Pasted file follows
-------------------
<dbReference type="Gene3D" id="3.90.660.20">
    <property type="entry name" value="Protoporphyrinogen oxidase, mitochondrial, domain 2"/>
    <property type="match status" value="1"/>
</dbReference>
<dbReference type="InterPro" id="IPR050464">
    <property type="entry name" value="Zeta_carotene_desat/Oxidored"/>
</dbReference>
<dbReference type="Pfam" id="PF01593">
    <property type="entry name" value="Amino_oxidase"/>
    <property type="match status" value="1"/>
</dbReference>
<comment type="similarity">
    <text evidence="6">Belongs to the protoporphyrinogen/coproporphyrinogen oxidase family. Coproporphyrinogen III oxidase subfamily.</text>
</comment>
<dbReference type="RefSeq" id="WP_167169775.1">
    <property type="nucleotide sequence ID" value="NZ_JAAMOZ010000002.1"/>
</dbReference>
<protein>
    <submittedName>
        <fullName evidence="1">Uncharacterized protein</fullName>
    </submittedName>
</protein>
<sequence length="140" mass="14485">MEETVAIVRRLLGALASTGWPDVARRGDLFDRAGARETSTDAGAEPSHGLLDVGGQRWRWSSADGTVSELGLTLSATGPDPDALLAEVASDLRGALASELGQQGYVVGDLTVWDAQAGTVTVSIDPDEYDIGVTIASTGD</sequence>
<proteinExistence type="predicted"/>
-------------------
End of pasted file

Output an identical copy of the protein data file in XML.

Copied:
<dbReference type="Gene3D" id="3.90.660.20">
    <property type="entry name" value="Protoporphyrinogen oxidase, mitochondrial, domain 2"/>
    <property type="match status" value="1"/>
</dbReference>
<dbReference type="InterPro" id="IPR050464">
    <property type="entry name" value="Zeta_carotene_desat/Oxidored"/>
</dbReference>
<dbReference type="Pfam" id="PF01593">
    <property type="entry name" value="Amino_oxidase"/>
    <property type="match status" value="1"/>
</dbReference>
<comment type="similarity">
    <text evidence="6">Belongs to the protoporphyrinogen/coproporphyrinogen oxidase family. Coproporphyrinogen III oxidase subfamily.</text>
</comment>
<dbReference type="RefSeq" id="WP_167169775.1">
    <property type="nucleotide sequence ID" value="NZ_JAAMOZ010000002.1"/>
</dbReference>
<protein>
    <submittedName>
        <fullName evidence="1">Uncharacterized protein</fullName>
    </submittedName>
</protein>
<sequence length="140" mass="14485">MEETVAIVRRLLGALASTGWPDVARRGDLFDRAGARETSTDAGAEPSHGLLDVGGQRWRWSSADGTVSELGLTLSATGPDPDALLAEVASDLRGALASELGQQGYVVGDLTVWDAQAGTVTVSIDPDEYDIGVTIASTGD</sequence>
<proteinExistence type="predicted"/>